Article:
Here's a familiar scenario:
Your working late hours, late enough to reach the time when you have to go and get yourself a strong one from the coffee house downstairs to wake everyone up. Only after you volunteer to be the ones who'll go get it you find that you forgot your card at home. No problem, what could be simpler? You just borrow your friend's card.
After choosing exactly what you need, with a list you made earlier at the office, come the time to pay. You reach into your wallet and hand the cashier your firend's card. It's ok, your friend gave you the card. Even when the slip needs to be signed you sign it, it doesn't matter what signature you use (btw, do you sign your own or "invent" one for the friend?), no one will notice anyway, right?
You've just committed the basic scenario in "card present" C2B (consumer-to-business) frauds, ones in which there's a real plastic that's being put through the POS (point-of-sale) terminal.
True, you're no thief (or "carder", as one may be called). You did this all very honestly and there's no suspicion of a crime. The cashier came out clean - indeed he didn't use a very simple identity verification method (forinstance - asking for a driver's license, like other "stung" merchants already do) yet the liability is on the issuer, as long as the buyer signs the slip.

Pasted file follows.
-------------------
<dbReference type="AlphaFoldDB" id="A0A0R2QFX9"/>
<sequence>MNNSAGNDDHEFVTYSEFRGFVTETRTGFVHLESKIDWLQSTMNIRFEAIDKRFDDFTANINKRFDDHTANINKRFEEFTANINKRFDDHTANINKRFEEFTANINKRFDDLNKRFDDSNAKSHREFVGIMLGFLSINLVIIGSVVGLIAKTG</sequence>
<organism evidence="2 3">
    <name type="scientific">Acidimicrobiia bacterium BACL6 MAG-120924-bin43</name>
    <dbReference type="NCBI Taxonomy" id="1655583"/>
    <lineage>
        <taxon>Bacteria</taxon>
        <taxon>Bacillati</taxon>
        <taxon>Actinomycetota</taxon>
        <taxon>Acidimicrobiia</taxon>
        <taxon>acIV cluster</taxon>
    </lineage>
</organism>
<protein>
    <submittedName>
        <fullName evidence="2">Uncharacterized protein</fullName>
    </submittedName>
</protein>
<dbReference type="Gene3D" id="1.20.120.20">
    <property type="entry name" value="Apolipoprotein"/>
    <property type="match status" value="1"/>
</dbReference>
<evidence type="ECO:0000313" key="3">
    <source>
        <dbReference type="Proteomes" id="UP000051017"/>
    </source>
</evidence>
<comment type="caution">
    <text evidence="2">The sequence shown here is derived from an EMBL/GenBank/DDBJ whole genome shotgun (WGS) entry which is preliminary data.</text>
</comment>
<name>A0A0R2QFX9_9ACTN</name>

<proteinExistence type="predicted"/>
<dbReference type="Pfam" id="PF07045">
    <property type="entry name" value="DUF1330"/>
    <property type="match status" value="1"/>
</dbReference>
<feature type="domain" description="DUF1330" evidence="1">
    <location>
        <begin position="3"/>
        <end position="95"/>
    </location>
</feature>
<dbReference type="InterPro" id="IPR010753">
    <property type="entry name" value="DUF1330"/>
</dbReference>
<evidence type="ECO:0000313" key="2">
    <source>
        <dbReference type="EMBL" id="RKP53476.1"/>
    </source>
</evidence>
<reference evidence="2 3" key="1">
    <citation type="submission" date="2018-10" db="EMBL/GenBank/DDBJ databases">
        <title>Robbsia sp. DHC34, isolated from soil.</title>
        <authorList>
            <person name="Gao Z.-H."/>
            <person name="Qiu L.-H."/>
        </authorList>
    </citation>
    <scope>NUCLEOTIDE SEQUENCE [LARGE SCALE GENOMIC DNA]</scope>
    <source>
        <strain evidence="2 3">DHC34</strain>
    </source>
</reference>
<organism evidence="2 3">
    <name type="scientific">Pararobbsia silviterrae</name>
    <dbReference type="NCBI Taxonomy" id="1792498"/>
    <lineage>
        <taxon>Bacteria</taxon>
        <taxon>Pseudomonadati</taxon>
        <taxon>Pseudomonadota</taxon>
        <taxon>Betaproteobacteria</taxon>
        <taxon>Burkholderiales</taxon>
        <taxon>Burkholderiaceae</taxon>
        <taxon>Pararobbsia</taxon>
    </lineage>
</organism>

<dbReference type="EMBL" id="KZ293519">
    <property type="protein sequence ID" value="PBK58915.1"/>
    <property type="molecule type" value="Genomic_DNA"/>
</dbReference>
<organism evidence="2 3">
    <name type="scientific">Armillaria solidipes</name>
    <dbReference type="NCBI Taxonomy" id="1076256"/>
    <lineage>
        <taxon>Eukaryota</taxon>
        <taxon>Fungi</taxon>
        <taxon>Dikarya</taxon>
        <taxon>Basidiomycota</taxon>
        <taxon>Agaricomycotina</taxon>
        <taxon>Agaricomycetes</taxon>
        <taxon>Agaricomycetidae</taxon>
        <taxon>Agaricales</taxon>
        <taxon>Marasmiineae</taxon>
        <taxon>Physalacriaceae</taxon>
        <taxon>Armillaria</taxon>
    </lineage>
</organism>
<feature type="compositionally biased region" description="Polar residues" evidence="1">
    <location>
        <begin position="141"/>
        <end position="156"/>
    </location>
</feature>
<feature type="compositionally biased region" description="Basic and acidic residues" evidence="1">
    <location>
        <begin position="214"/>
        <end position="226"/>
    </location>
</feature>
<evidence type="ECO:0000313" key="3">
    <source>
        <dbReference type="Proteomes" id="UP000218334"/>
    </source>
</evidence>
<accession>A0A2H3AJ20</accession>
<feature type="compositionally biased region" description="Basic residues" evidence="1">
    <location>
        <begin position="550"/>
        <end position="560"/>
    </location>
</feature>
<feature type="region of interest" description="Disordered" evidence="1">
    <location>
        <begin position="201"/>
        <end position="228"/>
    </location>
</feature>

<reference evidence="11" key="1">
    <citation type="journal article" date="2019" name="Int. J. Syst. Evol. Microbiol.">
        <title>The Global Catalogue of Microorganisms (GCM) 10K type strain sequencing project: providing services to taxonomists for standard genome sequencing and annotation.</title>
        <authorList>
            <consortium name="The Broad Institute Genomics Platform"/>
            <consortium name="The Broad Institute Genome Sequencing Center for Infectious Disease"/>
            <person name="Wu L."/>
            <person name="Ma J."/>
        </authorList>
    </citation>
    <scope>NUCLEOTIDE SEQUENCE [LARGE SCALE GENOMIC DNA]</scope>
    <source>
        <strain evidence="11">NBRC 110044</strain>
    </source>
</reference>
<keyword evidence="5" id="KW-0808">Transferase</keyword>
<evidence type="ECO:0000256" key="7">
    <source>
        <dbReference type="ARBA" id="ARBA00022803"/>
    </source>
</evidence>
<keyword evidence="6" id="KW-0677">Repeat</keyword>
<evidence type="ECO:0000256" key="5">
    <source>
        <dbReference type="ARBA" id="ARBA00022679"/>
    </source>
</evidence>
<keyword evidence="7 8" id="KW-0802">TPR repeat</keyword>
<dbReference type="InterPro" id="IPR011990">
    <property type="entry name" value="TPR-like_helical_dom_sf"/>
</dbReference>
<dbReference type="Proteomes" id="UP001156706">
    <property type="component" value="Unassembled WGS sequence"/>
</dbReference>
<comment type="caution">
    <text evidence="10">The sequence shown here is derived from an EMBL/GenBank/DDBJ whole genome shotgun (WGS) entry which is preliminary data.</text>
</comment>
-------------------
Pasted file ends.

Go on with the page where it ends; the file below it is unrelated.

You are not thieves maybe but Gregory K, for instance, is. His method was a combination of the very simple and the somewhat sophisticated: He scanned trash cans and looked for copies of credit card slips. Sometimes he did great and hacked computers over eMule and other file sharing platforms to copy credit details. He used those details to buy online - in this kind of shopping it's much easier to pretend you're someone else, you can be Barbara from Australia for all we know, all you need is her card details and some other details people usually keep together with their card, when they are gullable and unsuspecting. Gregory had it easy, he lives in the states, and it will cost him a few years behind bars now, carried away by the (justified) fear of identity theft.
So why can't black men shop? Well, the legitimate ones can, but the thieves among them, those who orchestrate scams from third world countries, find that going into a store with a just-stolen card and claiming to be George Costanza the third will be a bit hard, but stealing on the net is so much easier and profitable. In addition, when shopping over the net the purchases are under the merchants' resposibility and those - lacking substantial knowledge in preventing fraud - turn into easy victim to sophisticated Nigerian, Vietnamese and Russian carder exploiting many stations en route to the desired loot of watches, jewelry and electronics for thousands of dollars.
How do the merchants protect themselves? Well, they just don't sell, or ask for riculously frustrating actions (you can't imagine how many times a year does an Israeli need to send their passport's or credit report's scan, little to mention not even being able to ship to Israel). Next time, when you get rejected over a simple order online, remember Greg K. and his Nigerian friends, that cost the eCommerce business billions of dollars a year, and turn online shopping into a much more complicated procedure.